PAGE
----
Youngstown, Ohio, created quite a stir a decade ago when it unveiled a novel plan for the city: It would stop trying to return to its glory days as a city of 170,000 people and instead embrace the idea that maybe smaller is better.
The Youngstown 2010 plan reoriented the former steel-mill town toward providing services to the neighborhoods with the most people, converting abandoned land into green space, and supporting the burgeoning healthcare industry.
In doing so, it hoped to keep the remaining 66,000 people from leaving. Since unveiling the plan in 2005, the city has lost only about 1,000 people.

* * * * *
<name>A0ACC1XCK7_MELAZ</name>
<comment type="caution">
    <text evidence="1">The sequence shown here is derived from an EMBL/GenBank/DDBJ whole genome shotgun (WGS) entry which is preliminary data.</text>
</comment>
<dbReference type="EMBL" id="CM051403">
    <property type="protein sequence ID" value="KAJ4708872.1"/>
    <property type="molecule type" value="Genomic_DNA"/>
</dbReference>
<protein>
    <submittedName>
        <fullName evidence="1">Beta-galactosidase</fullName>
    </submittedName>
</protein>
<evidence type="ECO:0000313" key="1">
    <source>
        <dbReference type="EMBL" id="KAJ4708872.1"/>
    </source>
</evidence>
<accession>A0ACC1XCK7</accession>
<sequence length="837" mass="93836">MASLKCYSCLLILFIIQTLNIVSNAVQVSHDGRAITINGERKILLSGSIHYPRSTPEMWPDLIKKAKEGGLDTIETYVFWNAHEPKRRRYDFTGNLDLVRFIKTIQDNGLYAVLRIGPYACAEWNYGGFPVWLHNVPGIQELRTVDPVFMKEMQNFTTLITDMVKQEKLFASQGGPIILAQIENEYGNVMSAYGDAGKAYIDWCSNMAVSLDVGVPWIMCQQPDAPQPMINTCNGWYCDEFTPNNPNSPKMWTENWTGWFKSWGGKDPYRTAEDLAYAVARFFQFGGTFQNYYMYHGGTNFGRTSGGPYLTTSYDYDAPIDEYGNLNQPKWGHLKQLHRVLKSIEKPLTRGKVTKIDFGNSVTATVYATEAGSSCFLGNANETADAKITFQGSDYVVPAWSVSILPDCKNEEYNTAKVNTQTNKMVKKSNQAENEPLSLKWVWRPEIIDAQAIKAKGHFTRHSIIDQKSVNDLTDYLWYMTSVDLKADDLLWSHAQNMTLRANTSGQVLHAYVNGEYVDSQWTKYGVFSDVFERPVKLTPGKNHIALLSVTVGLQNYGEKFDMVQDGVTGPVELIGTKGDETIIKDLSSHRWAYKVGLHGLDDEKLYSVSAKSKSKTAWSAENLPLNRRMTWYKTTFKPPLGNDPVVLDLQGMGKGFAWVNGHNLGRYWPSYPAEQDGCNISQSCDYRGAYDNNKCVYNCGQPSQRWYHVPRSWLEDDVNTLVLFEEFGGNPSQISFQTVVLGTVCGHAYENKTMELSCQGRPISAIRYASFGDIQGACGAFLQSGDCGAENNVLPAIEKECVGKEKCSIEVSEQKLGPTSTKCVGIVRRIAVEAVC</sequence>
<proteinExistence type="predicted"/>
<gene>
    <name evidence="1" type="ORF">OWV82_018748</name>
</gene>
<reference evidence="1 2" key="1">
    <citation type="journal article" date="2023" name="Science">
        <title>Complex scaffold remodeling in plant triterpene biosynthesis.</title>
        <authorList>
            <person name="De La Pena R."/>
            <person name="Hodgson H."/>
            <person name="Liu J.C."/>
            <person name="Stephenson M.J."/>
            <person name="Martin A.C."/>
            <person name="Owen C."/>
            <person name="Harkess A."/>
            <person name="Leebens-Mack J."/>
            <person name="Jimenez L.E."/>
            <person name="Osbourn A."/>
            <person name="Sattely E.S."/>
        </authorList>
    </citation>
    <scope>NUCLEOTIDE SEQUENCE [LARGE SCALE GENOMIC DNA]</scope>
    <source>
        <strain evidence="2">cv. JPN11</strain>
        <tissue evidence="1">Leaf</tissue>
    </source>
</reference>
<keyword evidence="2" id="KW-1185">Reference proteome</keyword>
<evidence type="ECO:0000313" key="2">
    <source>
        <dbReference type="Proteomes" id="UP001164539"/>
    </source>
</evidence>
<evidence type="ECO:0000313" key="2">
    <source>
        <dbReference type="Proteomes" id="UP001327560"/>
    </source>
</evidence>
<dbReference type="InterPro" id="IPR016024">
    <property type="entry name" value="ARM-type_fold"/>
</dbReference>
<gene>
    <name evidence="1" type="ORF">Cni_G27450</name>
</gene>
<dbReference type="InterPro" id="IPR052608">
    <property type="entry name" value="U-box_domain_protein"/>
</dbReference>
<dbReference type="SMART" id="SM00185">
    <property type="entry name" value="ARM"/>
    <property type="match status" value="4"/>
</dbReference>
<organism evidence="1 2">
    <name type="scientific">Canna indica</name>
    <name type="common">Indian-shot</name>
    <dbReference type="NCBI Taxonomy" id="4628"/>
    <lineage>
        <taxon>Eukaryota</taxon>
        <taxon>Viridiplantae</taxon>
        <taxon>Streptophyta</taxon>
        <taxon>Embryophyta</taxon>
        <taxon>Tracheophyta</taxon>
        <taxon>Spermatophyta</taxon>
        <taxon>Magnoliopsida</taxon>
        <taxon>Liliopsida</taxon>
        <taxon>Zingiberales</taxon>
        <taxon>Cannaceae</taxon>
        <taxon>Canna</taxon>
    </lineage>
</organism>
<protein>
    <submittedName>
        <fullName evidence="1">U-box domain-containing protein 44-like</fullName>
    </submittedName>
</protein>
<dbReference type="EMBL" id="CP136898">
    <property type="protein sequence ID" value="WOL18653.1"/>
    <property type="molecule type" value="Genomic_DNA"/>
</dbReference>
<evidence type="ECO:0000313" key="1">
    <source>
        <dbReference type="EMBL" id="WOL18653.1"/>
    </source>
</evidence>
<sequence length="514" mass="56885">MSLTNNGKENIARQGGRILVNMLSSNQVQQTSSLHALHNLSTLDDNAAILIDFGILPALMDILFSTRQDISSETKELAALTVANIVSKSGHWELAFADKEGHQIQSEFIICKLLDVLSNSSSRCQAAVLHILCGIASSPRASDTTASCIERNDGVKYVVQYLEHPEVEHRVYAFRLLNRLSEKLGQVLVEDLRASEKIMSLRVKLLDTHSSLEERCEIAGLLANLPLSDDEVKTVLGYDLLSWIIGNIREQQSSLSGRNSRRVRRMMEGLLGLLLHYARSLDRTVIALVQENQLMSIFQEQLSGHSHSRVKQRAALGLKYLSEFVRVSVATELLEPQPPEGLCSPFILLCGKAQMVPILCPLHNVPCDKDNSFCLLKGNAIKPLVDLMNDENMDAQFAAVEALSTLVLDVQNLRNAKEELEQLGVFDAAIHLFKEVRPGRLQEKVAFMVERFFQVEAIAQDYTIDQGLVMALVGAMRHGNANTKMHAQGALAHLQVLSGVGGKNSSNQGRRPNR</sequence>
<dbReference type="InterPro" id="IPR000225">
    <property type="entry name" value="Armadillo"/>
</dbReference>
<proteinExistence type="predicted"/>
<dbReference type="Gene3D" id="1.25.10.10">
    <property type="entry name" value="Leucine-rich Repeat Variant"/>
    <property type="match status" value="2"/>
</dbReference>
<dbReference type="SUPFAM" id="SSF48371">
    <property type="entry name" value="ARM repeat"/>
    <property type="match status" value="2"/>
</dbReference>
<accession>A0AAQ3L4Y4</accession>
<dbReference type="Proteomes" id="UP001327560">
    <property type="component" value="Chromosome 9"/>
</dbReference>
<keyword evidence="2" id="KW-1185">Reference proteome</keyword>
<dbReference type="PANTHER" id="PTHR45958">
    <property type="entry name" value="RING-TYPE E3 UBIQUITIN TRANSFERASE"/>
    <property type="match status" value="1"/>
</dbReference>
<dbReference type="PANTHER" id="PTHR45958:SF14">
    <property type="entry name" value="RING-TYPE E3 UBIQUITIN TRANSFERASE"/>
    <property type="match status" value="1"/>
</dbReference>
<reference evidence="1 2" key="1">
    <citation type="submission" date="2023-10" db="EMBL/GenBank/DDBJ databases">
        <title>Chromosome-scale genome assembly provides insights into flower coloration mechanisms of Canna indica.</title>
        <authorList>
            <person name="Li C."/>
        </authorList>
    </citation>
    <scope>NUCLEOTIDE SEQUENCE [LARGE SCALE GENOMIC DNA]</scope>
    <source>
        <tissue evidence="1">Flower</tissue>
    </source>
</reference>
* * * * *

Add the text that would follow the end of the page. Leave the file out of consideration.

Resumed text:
The Youngstown plan had its share of critics, including those who say it led the city to abandon its poorest residents. But it also put into motion aggressive action to fight urban decay and revitalize many parts of the city, says Ian Beniston, director of the Youngstown Neighborhood Development Corporation, which was launched in 2009 as a result of the city’s efforts to revive certain neighborhoods.
“Embracing shrinkage has to do with the fact that we had the infrastructure for 250,000 people and we currently have 65,000. That alone means there are going to be severe fiscal challenges,” says Beniston.
“In stable neighborhoods, for example, we really shouldn’t be demolishing housing. This is oversimplifying this, but if there is a vacant home there, it is likely something that should be rehabilitated, whereas the neighborhood that is already 70 percent vacant, the strategy is probably demolition and reusing the land for another purpose,” he continued.